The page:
There is a very old fashioned and outdated phrase that describes perfectly the character of Boris Johnson. He is all mouth and no trousers.
Some of the things that he says sound very promising. He has after all spoken at length about levelling up, about taking the environmental crisis seriously and about following science rather than politics when it comes to policy making.
The slight problem is that his policies have actually levelled down the regions, his chancellor lowered taxes on fossil fuel days after COP26 finished in shambolic confusion, and his covid policies are increasingly driven by what he thinks he can get past the more extreme of his backbenchers.
The least-worst option for prime minister
Back at the time of the 2019 general election campaign, I spoke with over 1,000 people on the streets of a constituency that has elected a Conservative for decades. The good people of Skipton and Ripon told me again and again that they didn’t know who to vote for because they didn’t trust Boris Johnson and didn’t think Jeremy Corbyn was competent to be prime minister.
There is solid evidence from opinion polls at the time that this was the view up and down the country. Johnson spectacularly failed to achieve positive approval ratings before he got elected. People didn’t vote for him – they voted against his main opponent and so he slipped into power despite the right of centre winning only just over 47 percent of the vote and the left winning just short of 53 percent.
Not long after he came to power, we entered the pandemic. In such risky circumstances where so much depended on everyone pulling together, there was a real desire amongst large numbers of people to get behind the country’s leader and back whatever needed to be done.
He got off to a really bad start that saw him help spread the disease by letting people mingle at Cheltenham races and then nearly killed himself by ignoring advice and shaking hands with covid patients. But it wasn’t long before nightly appearances on the TV to a nation that was hungry for information and for strong leadership saw him riding high in the polls.
One rule for them
The vast majority of the nation wanted its leader to succeed in fighting this pandemic and were prepared to make incredible sacrifices to achieve that goal. Some of the psychologists that the government hired told them that the public would not put up with weeks of restrictions on their normal lives. The vast majority of the public did so for month after month and people proved willing to stand outside care home windows waving at their closest and dearest relatives who were trapped inside and to miss out on weddings, funerals, and celebrations of important events in their lives.
Instead of eating away at the popularity of our leaders, asking people to make those sacrifices added to their public appeal. Things were being said that sounded impressive. If we were all in this together then many people were prepared to cut the national leader quite a bit of slack over mistakes made under extreme pressure without the benefit of hindsight.
Now all that has changed. We weren’t in this together. The prime minister’s chief adviser was breaking the rules. The health secretary was breaking the rules. The senior civil servant who wrote the rules broke them. The prime minister broke the rules. He didn’t bend the rules. He didn’t fail to understand the rules. He knew very well that the rule was to only meet one other person outside because he announced that rule. He just cynically chose to ignore his own rules.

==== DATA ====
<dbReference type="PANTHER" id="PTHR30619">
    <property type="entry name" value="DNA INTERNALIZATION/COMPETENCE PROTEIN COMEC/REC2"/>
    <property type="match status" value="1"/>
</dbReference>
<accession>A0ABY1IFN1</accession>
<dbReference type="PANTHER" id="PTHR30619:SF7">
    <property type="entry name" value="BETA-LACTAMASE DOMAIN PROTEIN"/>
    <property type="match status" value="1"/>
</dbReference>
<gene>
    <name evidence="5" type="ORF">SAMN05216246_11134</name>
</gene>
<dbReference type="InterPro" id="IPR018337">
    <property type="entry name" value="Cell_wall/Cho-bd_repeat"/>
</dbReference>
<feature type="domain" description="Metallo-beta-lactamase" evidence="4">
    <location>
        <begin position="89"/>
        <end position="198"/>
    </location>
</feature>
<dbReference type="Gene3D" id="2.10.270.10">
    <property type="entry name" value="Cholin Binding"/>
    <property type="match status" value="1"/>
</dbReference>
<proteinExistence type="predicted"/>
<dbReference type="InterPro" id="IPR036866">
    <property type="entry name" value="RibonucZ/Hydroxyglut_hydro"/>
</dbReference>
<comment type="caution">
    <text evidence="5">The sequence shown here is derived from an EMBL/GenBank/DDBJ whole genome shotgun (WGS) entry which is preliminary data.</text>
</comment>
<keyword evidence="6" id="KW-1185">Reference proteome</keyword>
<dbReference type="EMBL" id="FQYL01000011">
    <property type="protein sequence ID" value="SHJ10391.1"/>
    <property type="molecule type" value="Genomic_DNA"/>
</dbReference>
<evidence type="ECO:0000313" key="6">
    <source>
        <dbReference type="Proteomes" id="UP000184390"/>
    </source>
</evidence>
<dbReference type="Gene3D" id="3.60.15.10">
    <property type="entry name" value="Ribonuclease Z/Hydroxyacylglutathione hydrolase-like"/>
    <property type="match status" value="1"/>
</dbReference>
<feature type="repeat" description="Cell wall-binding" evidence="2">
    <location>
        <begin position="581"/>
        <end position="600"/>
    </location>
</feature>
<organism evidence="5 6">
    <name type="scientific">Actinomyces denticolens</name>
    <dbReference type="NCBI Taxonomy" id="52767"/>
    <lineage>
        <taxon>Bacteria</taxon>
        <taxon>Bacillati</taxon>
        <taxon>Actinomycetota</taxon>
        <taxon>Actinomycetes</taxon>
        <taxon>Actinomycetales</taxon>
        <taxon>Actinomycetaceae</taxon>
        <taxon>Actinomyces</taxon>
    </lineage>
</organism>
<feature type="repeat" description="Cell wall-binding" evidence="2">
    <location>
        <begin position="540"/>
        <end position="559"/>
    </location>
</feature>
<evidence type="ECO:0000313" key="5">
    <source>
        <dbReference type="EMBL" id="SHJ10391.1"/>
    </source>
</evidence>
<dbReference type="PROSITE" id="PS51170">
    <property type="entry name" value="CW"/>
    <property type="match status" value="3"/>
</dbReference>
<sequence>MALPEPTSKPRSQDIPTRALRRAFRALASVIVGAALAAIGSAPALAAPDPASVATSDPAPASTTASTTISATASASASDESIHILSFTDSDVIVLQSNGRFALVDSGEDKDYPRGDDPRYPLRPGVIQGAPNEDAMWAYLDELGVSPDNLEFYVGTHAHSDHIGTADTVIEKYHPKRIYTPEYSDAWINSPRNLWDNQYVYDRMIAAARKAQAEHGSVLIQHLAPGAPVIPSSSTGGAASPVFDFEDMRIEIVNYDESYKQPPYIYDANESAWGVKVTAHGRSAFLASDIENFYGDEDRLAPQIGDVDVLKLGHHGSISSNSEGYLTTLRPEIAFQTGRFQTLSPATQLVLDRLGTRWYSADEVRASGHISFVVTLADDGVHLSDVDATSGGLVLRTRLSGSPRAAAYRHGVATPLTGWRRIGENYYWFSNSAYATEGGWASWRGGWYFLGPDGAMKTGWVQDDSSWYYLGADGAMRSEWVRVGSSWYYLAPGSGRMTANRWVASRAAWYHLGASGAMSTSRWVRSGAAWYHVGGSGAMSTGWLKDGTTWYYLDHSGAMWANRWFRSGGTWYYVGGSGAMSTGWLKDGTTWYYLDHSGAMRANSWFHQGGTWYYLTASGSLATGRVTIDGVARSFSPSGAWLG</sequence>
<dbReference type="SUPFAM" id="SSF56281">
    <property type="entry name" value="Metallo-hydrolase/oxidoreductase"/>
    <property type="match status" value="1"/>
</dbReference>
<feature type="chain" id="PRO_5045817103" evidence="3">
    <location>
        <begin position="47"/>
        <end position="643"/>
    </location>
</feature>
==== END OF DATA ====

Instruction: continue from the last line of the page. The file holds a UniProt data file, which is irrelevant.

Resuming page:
Is the prime minister above the law?
Some of the efforts to justify this appalling behaviour are every bit as bad as the original crime. Jacob Rees-Mogg, a lightweight figure who had to be given a Cabinet seat to placate extreme Brexit enthusiasts, had the barefaced cheek to suggest that there was no real problem with Boris Johnson breaking the rules because the rules at the time were too hard.
The rules were harsh for a reason. There was a deadly disease spreading across the country and social distancing was the only effective tool available for many months that could help fight it off. Those who missed funerals and wedding did indeed find the rules hard. It now turns out that the people who appeared on the TV night after night telling us with great seriousness exactly what we could and could not do, were breaking those rules continually and some of them still think that was OK.
Johnson is a liar and a cheat
That is a breach of trust that few people will forget quickly and many will never forgive. The nation now has ample evidence that its first opinion of Johnson was the correct one. He is a liar and a cheat who can’t be trusted to stick to his responsibilities. Either to the women he claims to love, or to the nation he claims to serve.
The party he leads is now in a complete mess as it contemplates either yet another bruising leadership election campaign or the prospect of going into local government elections in May under the leadership of someone that large numbers of the public will want to punish. It doesn’t need an operation red meat. It needs an operation to get rid of a dead beat.
Whenever Johnson goes, he will at least have the opportunity to deploy another of those old-fashioned phrases that sum up his situation so well. He will be able to tell the public that he is quitting politics to spend more time with his family.
Or to be more accurate, with his families.